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14 posts
Jan 18, 2017
6:50 PM
Hello Harp Tech Fanatics,

After more than two decades of flipping between the terms embossing and burnishing, I finally resorted to looking the words up in a dictionary. I was shocked at how wrong the term embossing is and how right the term burnishing is.

I am making a new tool that makes reed / slot work a lot more easy and accurate than ever before and I wanted a name for it that was, well, accurate. I’m calling it the Reed / Slot Burnishing Tool.

When I was first exposed to Rick Epping’s concept of making slots narrower, the process was described as “burnishing”. This was back in the dark days of high frustration and mass confusion about how to make reed plates come to life, I dont remember the exact year, early-ish 90s...

I went home from that SPAH convention on a mission - to  find my old burnishing tool that I used when I was a printmaking student at Penn State. It looks a bit like a bear claw (Jimmy Gordon’s name for it) made out of tempered steel polished to a smooth, high gloss.

I used this tool to work on zinc and copper plate etchings and engravings to push down the soft metal in areas that were too dark. The shallower grooves in the plate held less ink and the area would become lighter when printed.

This same tool worked very well on harmonica reed plates to push down the edges of the top wall of a slot to make a narrower entrance way for the reed. I learned later that most people were burnishing by using some kind of tube or round piece of steel that was polished so you could push down both sides of the slots at the same time.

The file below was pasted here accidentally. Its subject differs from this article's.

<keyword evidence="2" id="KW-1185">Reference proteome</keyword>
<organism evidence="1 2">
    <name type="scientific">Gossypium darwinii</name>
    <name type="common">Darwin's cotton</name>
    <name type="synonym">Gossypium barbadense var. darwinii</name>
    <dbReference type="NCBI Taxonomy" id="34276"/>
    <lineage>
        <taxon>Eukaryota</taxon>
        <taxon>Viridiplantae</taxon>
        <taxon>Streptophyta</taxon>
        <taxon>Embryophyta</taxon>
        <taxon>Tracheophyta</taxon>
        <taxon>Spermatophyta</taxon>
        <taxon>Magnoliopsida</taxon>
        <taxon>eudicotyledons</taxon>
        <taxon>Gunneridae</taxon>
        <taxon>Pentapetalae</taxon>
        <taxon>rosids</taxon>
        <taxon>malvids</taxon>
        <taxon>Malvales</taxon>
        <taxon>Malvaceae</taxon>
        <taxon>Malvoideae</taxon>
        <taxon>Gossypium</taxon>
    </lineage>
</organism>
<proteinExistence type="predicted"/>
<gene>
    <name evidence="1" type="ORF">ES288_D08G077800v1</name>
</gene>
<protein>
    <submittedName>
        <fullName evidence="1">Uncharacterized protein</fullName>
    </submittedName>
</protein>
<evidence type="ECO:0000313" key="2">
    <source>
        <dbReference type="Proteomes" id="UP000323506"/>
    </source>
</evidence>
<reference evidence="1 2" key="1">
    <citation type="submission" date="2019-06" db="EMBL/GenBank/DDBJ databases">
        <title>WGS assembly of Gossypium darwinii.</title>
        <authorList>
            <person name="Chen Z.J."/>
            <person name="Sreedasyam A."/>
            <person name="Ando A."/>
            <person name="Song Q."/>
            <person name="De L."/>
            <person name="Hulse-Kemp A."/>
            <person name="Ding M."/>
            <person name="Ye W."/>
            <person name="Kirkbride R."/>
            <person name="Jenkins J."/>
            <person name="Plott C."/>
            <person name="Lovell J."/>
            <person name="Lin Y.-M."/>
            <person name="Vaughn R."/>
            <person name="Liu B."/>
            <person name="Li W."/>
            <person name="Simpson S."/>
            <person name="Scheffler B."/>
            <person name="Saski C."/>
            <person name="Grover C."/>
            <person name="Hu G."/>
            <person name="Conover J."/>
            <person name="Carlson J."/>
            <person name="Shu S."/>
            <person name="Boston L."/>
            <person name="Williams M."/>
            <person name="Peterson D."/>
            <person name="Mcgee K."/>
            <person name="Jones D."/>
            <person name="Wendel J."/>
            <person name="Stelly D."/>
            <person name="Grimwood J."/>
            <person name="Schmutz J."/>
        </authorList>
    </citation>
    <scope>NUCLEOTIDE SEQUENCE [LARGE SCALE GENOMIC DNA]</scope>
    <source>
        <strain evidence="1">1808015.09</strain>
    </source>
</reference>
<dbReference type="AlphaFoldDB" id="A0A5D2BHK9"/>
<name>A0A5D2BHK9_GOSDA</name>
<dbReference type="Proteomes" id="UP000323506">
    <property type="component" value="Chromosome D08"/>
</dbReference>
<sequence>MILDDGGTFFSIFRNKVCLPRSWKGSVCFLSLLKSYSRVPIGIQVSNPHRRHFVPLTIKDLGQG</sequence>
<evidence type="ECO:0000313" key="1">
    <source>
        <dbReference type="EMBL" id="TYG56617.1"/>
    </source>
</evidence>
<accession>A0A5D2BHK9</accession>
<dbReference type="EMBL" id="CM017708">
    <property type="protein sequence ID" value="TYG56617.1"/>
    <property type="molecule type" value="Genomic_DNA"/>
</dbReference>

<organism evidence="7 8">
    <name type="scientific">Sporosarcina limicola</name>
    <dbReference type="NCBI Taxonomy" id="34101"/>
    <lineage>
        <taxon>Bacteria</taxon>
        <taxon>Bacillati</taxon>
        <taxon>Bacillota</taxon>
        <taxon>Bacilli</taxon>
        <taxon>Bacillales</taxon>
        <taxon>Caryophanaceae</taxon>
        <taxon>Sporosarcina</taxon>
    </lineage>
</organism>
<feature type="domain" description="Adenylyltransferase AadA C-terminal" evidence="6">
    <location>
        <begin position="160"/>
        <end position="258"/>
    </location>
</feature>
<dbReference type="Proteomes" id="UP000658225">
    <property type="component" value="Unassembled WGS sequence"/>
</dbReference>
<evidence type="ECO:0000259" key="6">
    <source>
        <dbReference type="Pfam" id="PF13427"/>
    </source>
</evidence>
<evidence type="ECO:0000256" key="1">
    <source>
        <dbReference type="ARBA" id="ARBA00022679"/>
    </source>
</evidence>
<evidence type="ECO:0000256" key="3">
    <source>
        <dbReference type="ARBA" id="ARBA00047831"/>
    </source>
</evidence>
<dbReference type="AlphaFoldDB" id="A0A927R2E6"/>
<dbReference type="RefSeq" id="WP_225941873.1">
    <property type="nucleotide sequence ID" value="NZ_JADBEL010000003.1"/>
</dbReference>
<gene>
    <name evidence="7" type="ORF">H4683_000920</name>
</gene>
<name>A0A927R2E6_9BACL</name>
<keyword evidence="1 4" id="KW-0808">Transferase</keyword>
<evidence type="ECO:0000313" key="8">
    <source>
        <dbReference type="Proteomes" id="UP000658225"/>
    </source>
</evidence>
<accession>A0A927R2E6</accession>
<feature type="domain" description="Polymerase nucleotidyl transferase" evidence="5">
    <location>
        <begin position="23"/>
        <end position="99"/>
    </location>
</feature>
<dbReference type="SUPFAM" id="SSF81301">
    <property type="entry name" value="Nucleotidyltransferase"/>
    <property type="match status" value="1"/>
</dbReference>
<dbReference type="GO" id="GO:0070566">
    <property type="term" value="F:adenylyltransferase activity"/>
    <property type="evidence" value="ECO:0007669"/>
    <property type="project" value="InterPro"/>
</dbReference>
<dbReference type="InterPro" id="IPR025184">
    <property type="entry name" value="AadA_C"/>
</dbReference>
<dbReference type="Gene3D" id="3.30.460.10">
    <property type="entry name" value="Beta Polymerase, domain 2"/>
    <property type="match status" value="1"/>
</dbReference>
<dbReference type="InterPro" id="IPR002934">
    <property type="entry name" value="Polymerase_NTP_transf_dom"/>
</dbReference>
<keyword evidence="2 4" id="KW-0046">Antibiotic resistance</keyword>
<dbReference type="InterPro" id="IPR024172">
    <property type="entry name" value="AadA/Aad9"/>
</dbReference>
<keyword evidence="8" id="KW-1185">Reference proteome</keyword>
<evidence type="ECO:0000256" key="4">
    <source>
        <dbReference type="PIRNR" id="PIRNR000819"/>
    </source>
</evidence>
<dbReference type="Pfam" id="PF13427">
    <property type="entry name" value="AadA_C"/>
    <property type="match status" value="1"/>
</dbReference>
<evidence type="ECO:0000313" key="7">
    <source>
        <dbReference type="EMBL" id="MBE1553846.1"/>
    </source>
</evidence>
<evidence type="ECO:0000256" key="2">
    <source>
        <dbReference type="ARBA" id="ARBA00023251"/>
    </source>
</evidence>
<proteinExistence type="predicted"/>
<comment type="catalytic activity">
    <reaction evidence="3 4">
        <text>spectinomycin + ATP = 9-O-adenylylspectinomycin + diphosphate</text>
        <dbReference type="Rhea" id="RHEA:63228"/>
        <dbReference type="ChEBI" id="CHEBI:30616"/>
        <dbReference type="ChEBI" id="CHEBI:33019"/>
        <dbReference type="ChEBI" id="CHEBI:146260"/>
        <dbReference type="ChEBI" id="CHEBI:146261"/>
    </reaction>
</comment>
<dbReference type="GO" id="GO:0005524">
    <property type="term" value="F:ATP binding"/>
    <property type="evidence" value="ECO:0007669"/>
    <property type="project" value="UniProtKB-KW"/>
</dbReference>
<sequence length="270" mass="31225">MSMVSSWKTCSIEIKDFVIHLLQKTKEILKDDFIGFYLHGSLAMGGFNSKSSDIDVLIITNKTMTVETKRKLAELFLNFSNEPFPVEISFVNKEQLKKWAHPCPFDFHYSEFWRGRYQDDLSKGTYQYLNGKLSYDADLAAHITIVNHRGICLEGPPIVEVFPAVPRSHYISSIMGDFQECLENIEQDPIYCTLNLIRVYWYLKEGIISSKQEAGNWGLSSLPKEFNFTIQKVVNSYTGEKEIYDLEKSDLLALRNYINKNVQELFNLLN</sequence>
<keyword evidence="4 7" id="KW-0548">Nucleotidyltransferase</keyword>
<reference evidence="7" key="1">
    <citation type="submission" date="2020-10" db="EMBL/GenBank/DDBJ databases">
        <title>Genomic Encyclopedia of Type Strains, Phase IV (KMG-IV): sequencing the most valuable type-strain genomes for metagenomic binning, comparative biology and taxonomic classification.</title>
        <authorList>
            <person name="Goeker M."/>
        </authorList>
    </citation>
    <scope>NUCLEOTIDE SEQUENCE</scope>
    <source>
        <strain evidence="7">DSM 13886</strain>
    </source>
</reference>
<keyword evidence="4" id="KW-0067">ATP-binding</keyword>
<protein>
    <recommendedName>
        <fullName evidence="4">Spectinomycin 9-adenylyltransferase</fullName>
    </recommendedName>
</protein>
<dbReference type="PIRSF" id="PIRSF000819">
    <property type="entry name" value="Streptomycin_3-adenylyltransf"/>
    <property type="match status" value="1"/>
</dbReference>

The next time i heard folks talking about the process they were using the word emboss. That word justt seemed a bit off to me, but I reluctantly started using it because most everyone else was using it.

I finally looked up the words emboss and burnish. I wish I had done that twenty plus years ago. The dictionary definition of the two words makes it obvious that the word burnish is much more accurate at describing what you do when you close up slots.

From Webster’s online dictionary: 

Emboss (transitive verb)

1. to raise the surface of into bosses; especially: to ornament with raised work
2. to raise in relief from a surface
3. adorn, embellish

Burnish (transitive verb)

1. a: to make shiny or lustrous especially by rubbing
    b: polish
2. to rub (a material) with a tool for compacting or smoothing or for turning an edge.

To me there is no contest - the word burnish nails it in every aspect - you use the tool to rub a surface, it gets shiny when you work, and you are compacting it and turning and edge into a new shape. I really don’t understand how the word emboss became so widely used. 

With the tool I am now using (and offering) you can close the slot from one end to the other as snug as you like up to the reed, and also turn the lower edge of the reed near the rivet pad closer to the reed plate with surgical precision once you get used to the way the tool transfers the pressure from your fingers. 

For information on this tool, a new version of the draw scraper (wider and easier to use and sharpen) plus a new version of the reed prod / shaper tool I have detailed descriptions and some videos to check out here:


There are info -PDFs in the lead post, and video on the post below - also check archives for more videos, etc BTW - My book "Turbocharge Your Harmonica" is available for free in the store in a listing for "Hot Rod Video Manuals and Extras"

I’ve spent most of the last year dialing in these tools and getting reluctant machine shops to make them. I do all the final finishing touches and test every tool before putting it in the store.

Thanks for spending part of your day with me!

Richard Sleigh
PO Box 23
Boalsburg PA 16827


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